A selection of the evaluation results is shown in figure 4. Both, before and after the exercise, the majority of students confirmed the importance of practical application for the learning process. Since students are interested in new technologies and want a change from the usual course structure, there is a willingness to actively participate in VR exercises. In addition, a more frequent use of VR is expected in the future. The students are clearly interested in the topic of “mine safety” and would like more information about this subject area.
Suggestions for improvement include a more realistic representation of the digital mine environment, an enlargement of the information fields to increase user-friendliness and the integration of special situations in the VR-Mine, such as acute danger situations or accidents. For the future, the students outlined a development towards more VR-based teaching.
2.2 Further development of the VR-Mine
Experience shows that some people suffer from cybersickness during VR applications. A well-known effect is motion sickness, which can lead to nausea, and people react differently to VR applications. With a higher resolution and a higher frame rate, the potential for cybersickness is lower (7). Therefore, different models of HMD should be tested to gain experience and apply it to future courses. This would make it possible to target individuals who are particularly susceptible to cybersickness. To reduce this, it is also recommended to limit the duration of VR exercises to a maximum of 15 min (5). The teleportation function implemented in the VR-Mine is also helpful. If longer distances are covered in VR by walking without moving the feet, the effect of cybersickness is particularly strong. This effect is reduced by teleportation (7).
Furthermore, it has been shown that an environment that is as realistic as possible creates the strongest immersion and thus the greatest learning success. A particularly realistic environment is also desired by the students and can be improved in future by expanding it with additional 3D models. Since modelling itself is time-consuming, 3D models offered on online marketplaces are a good alternative. With these, a more appealing environment can be created within a very short time, which in turn strengthens the immersion and thus optimises the course and increases learning outcomes.
Due to the pandemic, the use of the VR-Mine has only been possible to a limited extent so far, which is why further, more detailed evaluations will take place in the future with comparison groups to which only conventional teaching methods are available. Work is also continuing on expanding VR content and integrating it into other subjects. Specifically, the VR-Mine will be expanded to include further scenarios, such as the drilling and blasting cycle.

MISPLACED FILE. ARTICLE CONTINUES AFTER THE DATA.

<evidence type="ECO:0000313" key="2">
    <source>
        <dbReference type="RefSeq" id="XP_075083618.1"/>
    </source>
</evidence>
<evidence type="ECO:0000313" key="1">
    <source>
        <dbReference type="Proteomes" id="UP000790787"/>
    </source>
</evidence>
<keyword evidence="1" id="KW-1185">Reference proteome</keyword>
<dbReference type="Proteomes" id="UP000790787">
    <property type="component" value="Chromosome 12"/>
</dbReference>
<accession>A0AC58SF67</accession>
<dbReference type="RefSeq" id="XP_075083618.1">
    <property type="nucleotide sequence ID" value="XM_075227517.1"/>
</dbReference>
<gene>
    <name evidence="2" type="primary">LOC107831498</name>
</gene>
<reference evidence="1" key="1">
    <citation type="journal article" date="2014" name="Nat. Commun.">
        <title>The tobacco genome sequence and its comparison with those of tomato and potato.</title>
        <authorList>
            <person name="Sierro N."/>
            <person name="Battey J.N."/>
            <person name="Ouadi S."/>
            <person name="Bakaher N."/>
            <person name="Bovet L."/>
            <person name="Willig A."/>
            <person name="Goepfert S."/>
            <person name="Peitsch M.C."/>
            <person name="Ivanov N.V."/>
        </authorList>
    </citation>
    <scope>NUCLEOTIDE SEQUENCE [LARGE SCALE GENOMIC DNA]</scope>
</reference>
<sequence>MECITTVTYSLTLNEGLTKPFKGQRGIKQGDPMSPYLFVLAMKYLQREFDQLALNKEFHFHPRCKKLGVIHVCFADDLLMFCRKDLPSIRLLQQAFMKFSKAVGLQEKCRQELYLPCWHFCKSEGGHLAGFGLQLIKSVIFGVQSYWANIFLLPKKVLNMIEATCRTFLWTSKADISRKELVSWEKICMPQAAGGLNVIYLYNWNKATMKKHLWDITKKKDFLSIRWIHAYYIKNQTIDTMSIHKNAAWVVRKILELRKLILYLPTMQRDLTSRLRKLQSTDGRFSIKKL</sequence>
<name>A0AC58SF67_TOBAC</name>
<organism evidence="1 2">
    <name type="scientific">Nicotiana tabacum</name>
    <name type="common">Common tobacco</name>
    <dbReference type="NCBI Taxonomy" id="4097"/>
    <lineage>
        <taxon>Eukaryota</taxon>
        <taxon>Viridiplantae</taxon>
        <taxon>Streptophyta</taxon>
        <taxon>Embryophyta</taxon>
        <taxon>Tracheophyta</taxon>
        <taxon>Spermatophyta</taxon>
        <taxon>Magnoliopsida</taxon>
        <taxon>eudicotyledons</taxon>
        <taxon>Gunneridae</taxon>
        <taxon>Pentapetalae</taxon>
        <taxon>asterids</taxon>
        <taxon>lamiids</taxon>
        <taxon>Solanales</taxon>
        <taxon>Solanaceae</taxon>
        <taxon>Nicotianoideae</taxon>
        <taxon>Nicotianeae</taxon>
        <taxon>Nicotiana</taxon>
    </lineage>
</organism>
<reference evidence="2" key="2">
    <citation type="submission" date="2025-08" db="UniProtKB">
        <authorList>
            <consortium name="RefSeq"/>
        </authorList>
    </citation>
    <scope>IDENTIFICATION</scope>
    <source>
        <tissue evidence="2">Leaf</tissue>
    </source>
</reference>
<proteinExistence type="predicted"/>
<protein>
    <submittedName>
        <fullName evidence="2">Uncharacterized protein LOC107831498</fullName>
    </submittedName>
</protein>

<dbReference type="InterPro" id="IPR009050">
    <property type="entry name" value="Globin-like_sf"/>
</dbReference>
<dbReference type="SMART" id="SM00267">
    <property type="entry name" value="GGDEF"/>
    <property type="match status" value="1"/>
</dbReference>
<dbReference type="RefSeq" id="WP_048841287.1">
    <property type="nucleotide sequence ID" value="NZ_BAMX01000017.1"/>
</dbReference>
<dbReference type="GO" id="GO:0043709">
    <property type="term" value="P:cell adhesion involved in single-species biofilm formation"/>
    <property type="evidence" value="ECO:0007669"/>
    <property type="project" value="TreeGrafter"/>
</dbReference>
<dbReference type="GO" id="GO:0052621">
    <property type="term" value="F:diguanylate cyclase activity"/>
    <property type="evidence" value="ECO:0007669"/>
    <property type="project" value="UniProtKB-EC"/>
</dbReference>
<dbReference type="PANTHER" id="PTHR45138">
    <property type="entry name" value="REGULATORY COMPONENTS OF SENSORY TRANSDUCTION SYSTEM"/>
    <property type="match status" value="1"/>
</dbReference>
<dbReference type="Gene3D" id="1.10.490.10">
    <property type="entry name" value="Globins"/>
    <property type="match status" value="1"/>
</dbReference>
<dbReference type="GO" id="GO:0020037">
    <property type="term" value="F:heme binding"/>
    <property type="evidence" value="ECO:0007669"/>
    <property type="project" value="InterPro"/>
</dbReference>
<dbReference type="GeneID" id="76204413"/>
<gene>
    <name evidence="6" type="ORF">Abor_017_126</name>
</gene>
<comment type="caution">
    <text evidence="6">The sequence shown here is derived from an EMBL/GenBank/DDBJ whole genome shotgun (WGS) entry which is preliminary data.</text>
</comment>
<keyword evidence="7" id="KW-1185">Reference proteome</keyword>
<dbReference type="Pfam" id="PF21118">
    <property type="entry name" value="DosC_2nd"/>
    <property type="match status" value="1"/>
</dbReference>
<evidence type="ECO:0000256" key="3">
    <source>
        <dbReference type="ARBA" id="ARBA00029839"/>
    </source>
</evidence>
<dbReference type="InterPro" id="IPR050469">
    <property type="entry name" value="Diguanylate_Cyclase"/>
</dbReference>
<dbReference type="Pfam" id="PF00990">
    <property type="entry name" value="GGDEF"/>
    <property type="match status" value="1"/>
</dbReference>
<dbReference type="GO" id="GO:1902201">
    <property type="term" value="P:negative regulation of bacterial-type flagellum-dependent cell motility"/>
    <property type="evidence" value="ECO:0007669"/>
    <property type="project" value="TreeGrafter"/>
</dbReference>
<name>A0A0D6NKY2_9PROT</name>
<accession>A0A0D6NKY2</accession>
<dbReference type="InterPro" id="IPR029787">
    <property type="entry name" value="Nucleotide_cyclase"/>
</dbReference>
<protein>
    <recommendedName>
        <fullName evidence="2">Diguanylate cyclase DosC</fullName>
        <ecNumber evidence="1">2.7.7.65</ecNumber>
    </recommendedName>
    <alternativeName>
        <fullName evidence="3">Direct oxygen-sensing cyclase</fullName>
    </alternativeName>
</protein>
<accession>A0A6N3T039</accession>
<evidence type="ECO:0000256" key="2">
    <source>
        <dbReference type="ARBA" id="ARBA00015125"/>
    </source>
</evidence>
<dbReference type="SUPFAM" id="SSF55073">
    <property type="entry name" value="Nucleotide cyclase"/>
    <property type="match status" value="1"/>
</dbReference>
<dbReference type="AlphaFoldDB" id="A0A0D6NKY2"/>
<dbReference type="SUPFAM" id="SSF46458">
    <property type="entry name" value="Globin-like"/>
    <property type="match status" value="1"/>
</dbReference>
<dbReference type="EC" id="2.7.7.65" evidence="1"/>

3 Digital mineral collection
Mineralogical collections traditionally explain the significance of minerals and rocks in specialist exhibitions and hand pieces. Now there are also several national and international web portals, where minerals and rocks can be researched online. These portals provide digital 2D or 3D images of collection specimens and accompanying information. However, these portals are mainly information portals and do not allow interactive learning.
Since 2017, an interactive online display collection of minerals, ores and rocks has been developed at the MRE and is used for online teaching. The aim is to teach students the basics of raw materials using real hand pieces. In the meantime, the first publications of similar projects have appeared, which again illustrates the need for such an interactive, digital mineral display collection (8, 9). Students are given the opportunity to view the most important minerals, ores and rocks interactively on an online platform using 360° views (https://schausammlung.mre.rwth-aachen.de/).
Figure 5 shows a selection of minerals, for which 360° views, detailed views and descriptive texts can be found on the website. In addition, there are helpful supplements to the methods of mineral and rock identification.
Examples are animations on fluorescence (Figure 6) and the presentation of different lustre of minerals (Figure 7).
Learning at virtual exhibits offers the possibility to deal with the handpieces independent of location and time. In addition, by combining the digital collection with the freely available plug-in H5P, collaborative handpiece approach in the Moodle learning room of the RWTH learning platform is possible in the form of visualised, interactive contents. H5P offers, e. g., the possibility of creating visualised content such as assignment tasks, sequence tasks, index cards or cloze texts.
This means that the digital collection can be used effortlessly in online, synchronous teaching with direct feedback and is a good substitute for classroom exercises. Furthermore, asynchronous e-tests, which can be used by the students in a self-determined way, are possible. Students and teachers can use statistics to track learning progress. The use of the digital collection in combination with face-to-face instructions on hand specimen identification will represent considerable added value in future, as students are offered the opportunity to repeat exercise contents at home at their own pace.
3.1 Evaluation of the digital mineral collection